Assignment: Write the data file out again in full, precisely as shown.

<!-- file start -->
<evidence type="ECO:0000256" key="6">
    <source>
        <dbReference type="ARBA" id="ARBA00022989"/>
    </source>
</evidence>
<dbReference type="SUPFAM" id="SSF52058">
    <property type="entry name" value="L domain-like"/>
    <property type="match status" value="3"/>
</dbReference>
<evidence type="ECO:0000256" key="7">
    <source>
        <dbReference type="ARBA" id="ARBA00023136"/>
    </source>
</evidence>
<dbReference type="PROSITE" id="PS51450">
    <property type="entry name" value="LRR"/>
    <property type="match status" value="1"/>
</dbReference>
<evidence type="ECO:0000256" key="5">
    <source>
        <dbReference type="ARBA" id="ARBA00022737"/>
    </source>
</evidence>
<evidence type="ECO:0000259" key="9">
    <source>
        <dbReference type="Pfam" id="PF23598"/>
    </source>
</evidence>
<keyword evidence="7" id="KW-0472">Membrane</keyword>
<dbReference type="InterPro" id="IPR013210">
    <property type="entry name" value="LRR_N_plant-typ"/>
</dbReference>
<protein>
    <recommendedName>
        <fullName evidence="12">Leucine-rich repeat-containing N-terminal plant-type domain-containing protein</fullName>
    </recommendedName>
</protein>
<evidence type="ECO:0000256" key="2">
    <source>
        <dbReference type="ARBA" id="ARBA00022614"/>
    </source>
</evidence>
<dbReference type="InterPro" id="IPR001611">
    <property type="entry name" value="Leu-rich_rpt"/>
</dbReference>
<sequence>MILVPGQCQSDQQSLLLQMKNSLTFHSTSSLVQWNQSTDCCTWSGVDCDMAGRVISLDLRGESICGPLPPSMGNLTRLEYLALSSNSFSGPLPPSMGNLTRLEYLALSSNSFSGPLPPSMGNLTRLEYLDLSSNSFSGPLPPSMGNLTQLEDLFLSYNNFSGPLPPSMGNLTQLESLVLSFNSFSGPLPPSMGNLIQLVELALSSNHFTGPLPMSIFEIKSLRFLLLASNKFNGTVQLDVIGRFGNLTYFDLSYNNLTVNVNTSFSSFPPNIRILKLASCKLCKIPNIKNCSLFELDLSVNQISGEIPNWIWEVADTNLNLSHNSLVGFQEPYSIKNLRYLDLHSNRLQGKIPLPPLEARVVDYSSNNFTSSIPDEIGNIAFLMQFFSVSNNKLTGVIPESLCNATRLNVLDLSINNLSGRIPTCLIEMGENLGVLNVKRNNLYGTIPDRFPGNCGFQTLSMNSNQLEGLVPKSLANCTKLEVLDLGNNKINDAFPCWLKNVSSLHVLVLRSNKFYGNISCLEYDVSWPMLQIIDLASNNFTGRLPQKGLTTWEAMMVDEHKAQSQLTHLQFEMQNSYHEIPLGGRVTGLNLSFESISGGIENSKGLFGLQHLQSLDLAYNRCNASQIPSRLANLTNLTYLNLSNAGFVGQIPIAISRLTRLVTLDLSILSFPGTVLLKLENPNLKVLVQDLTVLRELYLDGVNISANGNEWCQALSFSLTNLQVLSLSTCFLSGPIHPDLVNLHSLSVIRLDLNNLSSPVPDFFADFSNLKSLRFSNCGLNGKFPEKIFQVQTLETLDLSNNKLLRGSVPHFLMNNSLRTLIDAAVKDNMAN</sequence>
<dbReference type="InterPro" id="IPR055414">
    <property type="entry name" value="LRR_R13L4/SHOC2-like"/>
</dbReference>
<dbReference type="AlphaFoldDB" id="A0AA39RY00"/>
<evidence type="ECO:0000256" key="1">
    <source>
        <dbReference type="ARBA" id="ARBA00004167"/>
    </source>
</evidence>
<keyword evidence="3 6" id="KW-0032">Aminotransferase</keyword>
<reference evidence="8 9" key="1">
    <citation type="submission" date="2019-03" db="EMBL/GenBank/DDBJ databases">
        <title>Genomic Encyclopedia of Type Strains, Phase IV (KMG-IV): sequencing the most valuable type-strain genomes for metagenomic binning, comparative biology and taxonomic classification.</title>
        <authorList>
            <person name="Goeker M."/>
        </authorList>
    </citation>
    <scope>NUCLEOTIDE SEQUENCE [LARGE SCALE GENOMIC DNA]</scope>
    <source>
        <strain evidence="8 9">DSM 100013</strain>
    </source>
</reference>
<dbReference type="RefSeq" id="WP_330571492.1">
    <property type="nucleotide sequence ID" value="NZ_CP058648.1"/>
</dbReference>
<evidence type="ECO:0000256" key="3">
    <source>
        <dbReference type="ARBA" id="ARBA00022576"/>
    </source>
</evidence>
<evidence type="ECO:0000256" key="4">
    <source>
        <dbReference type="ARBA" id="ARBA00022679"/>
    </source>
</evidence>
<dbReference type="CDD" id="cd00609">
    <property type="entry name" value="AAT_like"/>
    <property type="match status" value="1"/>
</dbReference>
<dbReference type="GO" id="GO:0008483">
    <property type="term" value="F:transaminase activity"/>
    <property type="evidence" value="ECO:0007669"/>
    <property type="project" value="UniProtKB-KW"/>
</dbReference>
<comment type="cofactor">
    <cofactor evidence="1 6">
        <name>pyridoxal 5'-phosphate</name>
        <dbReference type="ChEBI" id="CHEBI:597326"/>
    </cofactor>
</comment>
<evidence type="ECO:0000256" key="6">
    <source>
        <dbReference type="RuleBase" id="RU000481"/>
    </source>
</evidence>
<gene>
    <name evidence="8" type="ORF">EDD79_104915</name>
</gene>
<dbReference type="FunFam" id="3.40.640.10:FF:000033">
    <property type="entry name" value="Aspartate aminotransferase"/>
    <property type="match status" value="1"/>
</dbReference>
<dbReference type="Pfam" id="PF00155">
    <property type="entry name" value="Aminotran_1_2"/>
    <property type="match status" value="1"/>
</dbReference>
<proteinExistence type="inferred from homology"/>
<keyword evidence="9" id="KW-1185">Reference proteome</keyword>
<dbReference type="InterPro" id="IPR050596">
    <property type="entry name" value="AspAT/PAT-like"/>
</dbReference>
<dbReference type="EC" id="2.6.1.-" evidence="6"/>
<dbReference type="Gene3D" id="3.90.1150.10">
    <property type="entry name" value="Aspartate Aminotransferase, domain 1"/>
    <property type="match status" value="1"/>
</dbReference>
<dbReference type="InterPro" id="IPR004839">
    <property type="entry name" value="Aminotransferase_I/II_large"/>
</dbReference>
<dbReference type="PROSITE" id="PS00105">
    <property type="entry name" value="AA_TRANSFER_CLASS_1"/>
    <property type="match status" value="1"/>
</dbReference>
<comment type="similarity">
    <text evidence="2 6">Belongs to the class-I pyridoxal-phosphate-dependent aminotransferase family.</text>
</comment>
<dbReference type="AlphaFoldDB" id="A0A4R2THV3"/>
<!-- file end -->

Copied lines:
<evidence type="ECO:0000256" key="6">
    <source>
        <dbReference type="ARBA" id="ARBA00022989"/>
    </source>
</evidence>
<dbReference type="SUPFAM" id="SSF52058">
    <property type="entry name" value="L domain-like"/>
    <property type="match status" value="3"/>
</dbReference>
<evidence type="ECO:0000256" key="7">
    <source>
        <dbReference type="ARBA" id="ARBA00023136"/>
    </source>
</evidence>
<dbReference type="PROSITE" id="PS51450">
    <property type="entry name" value="LRR"/>
    <property type="match status" value="1"/>
</dbReference>
<evidence type="ECO:0000256" key="5">
    <source>
        <dbReference type="ARBA" id="ARBA00022737"/>
    </source>
</evidence>
<evidence type="ECO:0000259" key="9">
    <source>
        <dbReference type="Pfam" id="PF23598"/>
    </source>
</evidence>
<keyword evidence="7" id="KW-0472">Membrane</keyword>
<dbReference type="InterPro" id="IPR013210">
    <property type="entry name" value="LRR_N_plant-typ"/>
</dbReference>
<protein>
    <recommendedName>
        <fullName evidence="12">Leucine-rich repeat-containing N-terminal plant-type domain-containing protein</fullName>
    </recommendedName>
</protein>
<evidence type="ECO:0000256" key="2">
    <source>
        <dbReference type="ARBA" id="ARBA00022614"/>
    </source>
</evidence>
<dbReference type="InterPro" id="IPR001611">
    <property type="entry name" value="Leu-rich_rpt"/>
</dbReference>
<sequence>MILVPGQCQSDQQSLLLQMKNSLTFHSTSSLVQWNQSTDCCTWSGVDCDMAGRVISLDLRGESICGPLPPSMGNLTRLEYLALSSNSFSGPLPPSMGNLTRLEYLALSSNSFSGPLPPSMGNLTRLEYLDLSSNSFSGPLPPSMGNLTQLEDLFLSYNNFSGPLPPSMGNLTQLESLVLSFNSFSGPLPPSMGNLIQLVELALSSNHFTGPLPMSIFEIKSLRFLLLASNKFNGTVQLDVIGRFGNLTYFDLSYNNLTVNVNTSFSSFPPNIRILKLASCKLCKIPNIKNCSLFELDLSVNQISGEIPNWIWEVADTNLNLSHNSLVGFQEPYSIKNLRYLDLHSNRLQGKIPLPPLEARVVDYSSNNFTSSIPDEIGNIAFLMQFFSVSNNKLTGVIPESLCNATRLNVLDLSINNLSGRIPTCLIEMGENLGVLNVKRNNLYGTIPDRFPGNCGFQTLSMNSNQLEGLVPKSLANCTKLEVLDLGNNKINDAFPCWLKNVSSLHVLVLRSNKFYGNISCLEYDVSWPMLQIIDLASNNFTGRLPQKGLTTWEAMMVDEHKAQSQLTHLQFEMQNSYHEIPLGGRVTGLNLSFESISGGIENSKGLFGLQHLQSLDLAYNRCNASQIPSRLANLTNLTYLNLSNAGFVGQIPIAISRLTRLVTLDLSILSFPGTVLLKLENPNLKVLVQDLTVLRELYLDGVNISANGNEWCQALSFSLTNLQVLSLSTCFLSGPIHPDLVNLHSLSVIRLDLNNLSSPVPDFFADFSNLKSLRFSNCGLNGKFPEKIFQVQTLETLDLSNNKLLRGSVPHFLMNNSLRTLIDAAVKDNMAN</sequence>
<dbReference type="InterPro" id="IPR055414">
    <property type="entry name" value="LRR_R13L4/SHOC2-like"/>
</dbReference>
<dbReference type="AlphaFoldDB" id="A0AA39RY00"/>
<evidence type="ECO:0000256" key="1">
    <source>
        <dbReference type="ARBA" id="ARBA00004167"/>
    </source>
</evidence>
<keyword evidence="3 6" id="KW-0032">Aminotransferase</keyword>
<reference evidence="8 9" key="1">
    <citation type="submission" date="2019-03" db="EMBL/GenBank/DDBJ databases">
        <title>Genomic Encyclopedia of Type Strains, Phase IV (KMG-IV): sequencing the most valuable type-strain genomes for metagenomic binning, comparative biology and taxonomic classification.</title>
        <authorList>
            <person name="Goeker M."/>
        </authorList>
    </citation>
    <scope>NUCLEOTIDE SEQUENCE [LARGE SCALE GENOMIC DNA]</scope>
    <source>
        <strain evidence="8 9">DSM 100013</strain>
    </source>
</reference>
<dbReference type="RefSeq" id="WP_330571492.1">
    <property type="nucleotide sequence ID" value="NZ_CP058648.1"/>
</dbReference>
<evidence type="ECO:0000256" key="3">
    <source>
        <dbReference type="ARBA" id="ARBA00022576"/>
    </source>
</evidence>
<evidence type="ECO:0000256" key="4">
    <source>
        <dbReference type="ARBA" id="ARBA00022679"/>
    </source>
</evidence>
<dbReference type="CDD" id="cd00609">
    <property type="entry name" value="AAT_like"/>
    <property type="match status" value="1"/>
</dbReference>
<dbReference type="GO" id="GO:0008483">
    <property type="term" value="F:transaminase activity"/>
    <property type="evidence" value="ECO:0007669"/>
    <property type="project" value="UniProtKB-KW"/>
</dbReference>
<comment type="cofactor">
    <cofactor evidence="1 6">
        <name>pyridoxal 5'-phosphate</name>
        <dbReference type="ChEBI" id="CHEBI:597326"/>
    </cofactor>
</comment>
<evidence type="ECO:0000256" key="6">
    <source>
        <dbReference type="RuleBase" id="RU000481"/>
    </source>
</evidence>
<gene>
    <name evidence="8" type="ORF">EDD79_104915</name>
</gene>
<dbReference type="FunFam" id="3.40.640.10:FF:000033">
    <property type="entry name" value="Aspartate aminotransferase"/>
    <property type="match status" value="1"/>
</dbReference>
<dbReference type="Pfam" id="PF00155">
    <property type="entry name" value="Aminotran_1_2"/>
    <property type="match status" value="1"/>
</dbReference>
<proteinExistence type="inferred from homology"/>
<keyword evidence="9" id="KW-1185">Reference proteome</keyword>
<dbReference type="InterPro" id="IPR050596">
    <property type="entry name" value="AspAT/PAT-like"/>
</dbReference>
<dbReference type="EC" id="2.6.1.-" evidence="6"/>
<dbReference type="Gene3D" id="3.90.1150.10">
    <property type="entry name" value="Aspartate Aminotransferase, domain 1"/>
    <property type="match status" value="1"/>
</dbReference>
<dbReference type="InterPro" id="IPR004839">
    <property type="entry name" value="Aminotransferase_I/II_large"/>
</dbReference>
<dbReference type="PROSITE" id="PS00105">
    <property type="entry name" value="AA_TRANSFER_CLASS_1"/>
    <property type="match status" value="1"/>
</dbReference>
<comment type="similarity">
    <text evidence="2 6">Belongs to the class-I pyridoxal-phosphate-dependent aminotransferase family.</text>
</comment>
<dbReference type="AlphaFoldDB" id="A0A4R2THV3"/>